Planning authorities are encouraged not to approve the development of a sensitive use unless “they are satisfied that there is an identified need and a strong planning rationale for the proposed use at that location, and that alternative locations or areas for the proposed use have been assessed and there are no reasonable alternative locations or areas ”. The Guideline therefore imposes on promoters of developments with sensitive uses the burden of justifying their proximity to existing major installations.
Finally, in accordance with the decision-making framework established in part A, part B of the guideline considers various options for mitigating potential negative impacts, in particular:
- Source mitigation: mitigation used in a major facility to reduce the negative effects of its operation;
- Operational mitigation: a type of source mitigation that involves modifications to the existing operations of a major facility to reduce negative effects;
- Buffers: a mitigation measure involves the use of a barrier to prevent or minimize the negative effects of incompatible land uses; and
- Staging: Staggering or sequencing of development can help mitigate negative effects between users.
Mitigation metrics are case specific and must be properly designed to ensure normal operation of the two incompatible land uses without conflict.
Part C: Integrating Land Use Compatibility into Planning Tools
Part C of the guideline examines the various planning tools under the Planning Act and provides advice on how these tools can be used by planning authorities to ensure compatibility of land use. Recommendations include:
- Establish clear Official Plan policies to protect major facilities and prohibit sensitive land uses adjacent to existing major facilities if adverse effects cannot be mitigated;
- Use of zoning by-laws to impose property-specific zoning to require in-place buffer zones (or other mitigation measures) identified by a compatibility study;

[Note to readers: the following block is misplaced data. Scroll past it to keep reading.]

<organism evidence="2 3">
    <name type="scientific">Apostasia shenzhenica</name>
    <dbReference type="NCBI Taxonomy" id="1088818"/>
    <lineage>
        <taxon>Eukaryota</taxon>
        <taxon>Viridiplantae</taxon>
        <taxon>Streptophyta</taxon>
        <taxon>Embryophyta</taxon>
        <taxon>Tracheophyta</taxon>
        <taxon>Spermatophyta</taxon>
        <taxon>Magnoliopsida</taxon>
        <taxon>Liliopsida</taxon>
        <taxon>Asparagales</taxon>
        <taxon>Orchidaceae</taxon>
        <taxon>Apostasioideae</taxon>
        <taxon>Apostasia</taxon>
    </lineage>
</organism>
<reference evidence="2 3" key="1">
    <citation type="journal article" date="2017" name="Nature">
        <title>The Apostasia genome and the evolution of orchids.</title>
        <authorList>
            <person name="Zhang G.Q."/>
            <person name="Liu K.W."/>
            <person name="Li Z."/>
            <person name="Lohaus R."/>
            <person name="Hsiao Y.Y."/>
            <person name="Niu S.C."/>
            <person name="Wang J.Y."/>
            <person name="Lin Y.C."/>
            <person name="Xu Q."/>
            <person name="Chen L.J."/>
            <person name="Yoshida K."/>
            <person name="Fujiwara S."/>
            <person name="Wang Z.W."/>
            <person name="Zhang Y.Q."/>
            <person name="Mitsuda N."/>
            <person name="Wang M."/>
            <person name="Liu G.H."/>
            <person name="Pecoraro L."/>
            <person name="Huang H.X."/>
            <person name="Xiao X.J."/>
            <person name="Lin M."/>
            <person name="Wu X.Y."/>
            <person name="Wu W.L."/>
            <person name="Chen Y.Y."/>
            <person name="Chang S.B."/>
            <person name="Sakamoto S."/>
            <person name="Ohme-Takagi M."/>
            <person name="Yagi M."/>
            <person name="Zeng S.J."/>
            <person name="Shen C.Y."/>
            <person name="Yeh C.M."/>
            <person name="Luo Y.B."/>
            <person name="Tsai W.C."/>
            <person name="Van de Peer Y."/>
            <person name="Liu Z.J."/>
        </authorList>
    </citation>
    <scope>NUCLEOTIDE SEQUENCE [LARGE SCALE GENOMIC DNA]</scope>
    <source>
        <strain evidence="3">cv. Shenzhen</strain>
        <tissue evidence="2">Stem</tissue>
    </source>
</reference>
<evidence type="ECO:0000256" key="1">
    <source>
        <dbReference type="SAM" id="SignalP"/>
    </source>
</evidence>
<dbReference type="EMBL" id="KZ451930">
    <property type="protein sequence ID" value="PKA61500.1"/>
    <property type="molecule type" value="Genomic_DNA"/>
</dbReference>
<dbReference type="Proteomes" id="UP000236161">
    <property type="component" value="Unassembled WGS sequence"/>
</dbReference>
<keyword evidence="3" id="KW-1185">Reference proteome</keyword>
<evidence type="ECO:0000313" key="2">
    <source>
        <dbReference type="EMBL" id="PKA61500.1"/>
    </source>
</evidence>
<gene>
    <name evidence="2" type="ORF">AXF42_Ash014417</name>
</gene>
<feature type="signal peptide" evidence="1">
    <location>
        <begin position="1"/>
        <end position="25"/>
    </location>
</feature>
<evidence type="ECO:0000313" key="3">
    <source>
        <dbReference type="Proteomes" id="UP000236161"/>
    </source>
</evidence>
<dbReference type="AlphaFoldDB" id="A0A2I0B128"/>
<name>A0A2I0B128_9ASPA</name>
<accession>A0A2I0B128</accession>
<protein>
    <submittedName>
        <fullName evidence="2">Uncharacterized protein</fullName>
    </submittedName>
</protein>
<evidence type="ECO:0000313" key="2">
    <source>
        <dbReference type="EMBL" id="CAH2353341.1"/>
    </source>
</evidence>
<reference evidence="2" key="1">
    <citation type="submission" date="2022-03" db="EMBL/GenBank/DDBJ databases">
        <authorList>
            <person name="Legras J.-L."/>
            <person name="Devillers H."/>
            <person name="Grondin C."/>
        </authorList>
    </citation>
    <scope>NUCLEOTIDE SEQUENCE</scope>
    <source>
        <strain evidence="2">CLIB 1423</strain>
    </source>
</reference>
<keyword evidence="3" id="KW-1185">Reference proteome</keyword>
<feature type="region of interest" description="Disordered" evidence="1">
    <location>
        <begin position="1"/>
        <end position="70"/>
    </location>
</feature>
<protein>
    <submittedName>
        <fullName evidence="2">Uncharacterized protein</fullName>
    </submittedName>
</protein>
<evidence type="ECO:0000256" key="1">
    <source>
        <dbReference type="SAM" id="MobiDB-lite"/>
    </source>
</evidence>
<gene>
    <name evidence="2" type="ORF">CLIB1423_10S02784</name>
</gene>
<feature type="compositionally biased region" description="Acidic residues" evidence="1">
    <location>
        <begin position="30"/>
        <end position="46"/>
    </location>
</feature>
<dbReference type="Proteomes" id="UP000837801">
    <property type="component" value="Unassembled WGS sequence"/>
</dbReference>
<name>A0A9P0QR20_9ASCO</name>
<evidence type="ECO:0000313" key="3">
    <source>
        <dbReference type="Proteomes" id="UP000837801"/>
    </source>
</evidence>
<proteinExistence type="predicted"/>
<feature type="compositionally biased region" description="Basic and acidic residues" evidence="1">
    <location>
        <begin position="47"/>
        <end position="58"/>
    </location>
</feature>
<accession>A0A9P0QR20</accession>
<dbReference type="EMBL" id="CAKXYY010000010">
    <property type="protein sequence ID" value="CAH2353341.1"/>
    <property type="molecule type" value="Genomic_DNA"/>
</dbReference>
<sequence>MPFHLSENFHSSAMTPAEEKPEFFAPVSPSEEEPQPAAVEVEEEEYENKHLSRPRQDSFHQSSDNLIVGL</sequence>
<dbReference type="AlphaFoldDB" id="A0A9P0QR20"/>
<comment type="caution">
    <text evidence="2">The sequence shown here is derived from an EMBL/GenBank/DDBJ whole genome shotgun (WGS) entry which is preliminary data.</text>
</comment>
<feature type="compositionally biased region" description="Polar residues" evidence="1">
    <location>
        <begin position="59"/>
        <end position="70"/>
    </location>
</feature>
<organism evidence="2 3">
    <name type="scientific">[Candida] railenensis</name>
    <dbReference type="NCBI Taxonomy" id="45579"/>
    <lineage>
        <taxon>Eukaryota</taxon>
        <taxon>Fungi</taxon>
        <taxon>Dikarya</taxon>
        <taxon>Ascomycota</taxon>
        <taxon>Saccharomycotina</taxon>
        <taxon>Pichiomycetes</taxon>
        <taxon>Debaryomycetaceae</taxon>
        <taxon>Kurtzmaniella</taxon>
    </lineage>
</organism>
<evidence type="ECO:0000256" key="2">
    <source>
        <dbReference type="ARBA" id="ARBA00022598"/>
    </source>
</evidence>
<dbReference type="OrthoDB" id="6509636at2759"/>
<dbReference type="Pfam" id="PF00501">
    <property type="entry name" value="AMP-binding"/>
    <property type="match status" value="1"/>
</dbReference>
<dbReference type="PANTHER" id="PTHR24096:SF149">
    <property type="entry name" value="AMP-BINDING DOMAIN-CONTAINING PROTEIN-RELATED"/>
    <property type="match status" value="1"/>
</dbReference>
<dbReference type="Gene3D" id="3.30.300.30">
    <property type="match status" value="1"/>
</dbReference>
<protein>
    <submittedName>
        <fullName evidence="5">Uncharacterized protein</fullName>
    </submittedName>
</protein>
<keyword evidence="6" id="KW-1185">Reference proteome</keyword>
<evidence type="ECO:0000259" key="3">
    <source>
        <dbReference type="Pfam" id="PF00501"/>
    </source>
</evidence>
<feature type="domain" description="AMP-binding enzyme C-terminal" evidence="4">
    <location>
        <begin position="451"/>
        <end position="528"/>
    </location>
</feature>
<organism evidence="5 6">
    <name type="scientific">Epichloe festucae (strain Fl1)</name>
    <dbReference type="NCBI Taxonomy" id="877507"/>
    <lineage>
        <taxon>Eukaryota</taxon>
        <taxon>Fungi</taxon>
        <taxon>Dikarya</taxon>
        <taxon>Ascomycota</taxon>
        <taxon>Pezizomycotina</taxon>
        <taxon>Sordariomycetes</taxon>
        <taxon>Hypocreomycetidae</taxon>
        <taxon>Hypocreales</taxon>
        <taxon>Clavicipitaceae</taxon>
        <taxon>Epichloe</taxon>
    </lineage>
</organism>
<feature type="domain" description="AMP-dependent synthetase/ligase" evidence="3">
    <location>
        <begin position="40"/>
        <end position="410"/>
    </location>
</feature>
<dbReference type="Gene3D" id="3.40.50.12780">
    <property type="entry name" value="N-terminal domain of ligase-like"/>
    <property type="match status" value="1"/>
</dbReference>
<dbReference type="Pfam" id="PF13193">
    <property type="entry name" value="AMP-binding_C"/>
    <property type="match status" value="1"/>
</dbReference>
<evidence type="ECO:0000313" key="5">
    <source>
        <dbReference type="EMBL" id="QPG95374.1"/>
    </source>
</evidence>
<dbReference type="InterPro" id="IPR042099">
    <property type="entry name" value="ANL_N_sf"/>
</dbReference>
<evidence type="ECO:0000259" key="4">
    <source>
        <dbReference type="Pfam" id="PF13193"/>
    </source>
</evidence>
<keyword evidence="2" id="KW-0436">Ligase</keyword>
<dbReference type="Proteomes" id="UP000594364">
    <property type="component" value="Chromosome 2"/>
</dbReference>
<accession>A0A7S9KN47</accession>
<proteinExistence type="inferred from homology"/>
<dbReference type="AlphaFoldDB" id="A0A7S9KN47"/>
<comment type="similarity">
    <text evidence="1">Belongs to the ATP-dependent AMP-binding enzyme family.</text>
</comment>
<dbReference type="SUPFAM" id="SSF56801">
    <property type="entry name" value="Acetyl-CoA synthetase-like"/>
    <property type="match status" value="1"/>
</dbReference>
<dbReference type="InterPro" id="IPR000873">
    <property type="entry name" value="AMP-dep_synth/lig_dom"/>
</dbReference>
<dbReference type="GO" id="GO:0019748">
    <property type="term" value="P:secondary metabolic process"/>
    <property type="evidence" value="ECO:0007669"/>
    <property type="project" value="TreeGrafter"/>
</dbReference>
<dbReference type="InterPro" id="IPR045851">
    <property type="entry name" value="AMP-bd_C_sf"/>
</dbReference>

- Use of bylaws to suspend development until compatibility and mitigation studies (if required) are completed;
- Use of conditions on site plan approval to require mitigation measures (e.g., noise reduction walls, improved fencing for amenity areas, berms, improved landscaping, and triple-glazed windows );
- Require the completion of a compatibility study (when necessary in accordance with this guideline) as part of a complete application for approval of a plan of subdivision or approval of co-ownership; and
- Use of conditions of approval for departures / consents to require mitigation measures that can be recorded on the title.
In summary, the guideline establishes amended policies that will affect land use planning policy and the assessment of all planning applications involving land use compatibility issues between major facilities and uses. sensitive land. Since the old superseded guidelines were last updated in 1995, it is reasonable to expect that once approved, the new guideline will be with us for some time.
Sponsors are therefore encouraged to review the new guideline and submit their comments to the MECP. The sixty-day consultation period ends on July 3, 2021 at 11:59 p.m. and interested parties can comment here.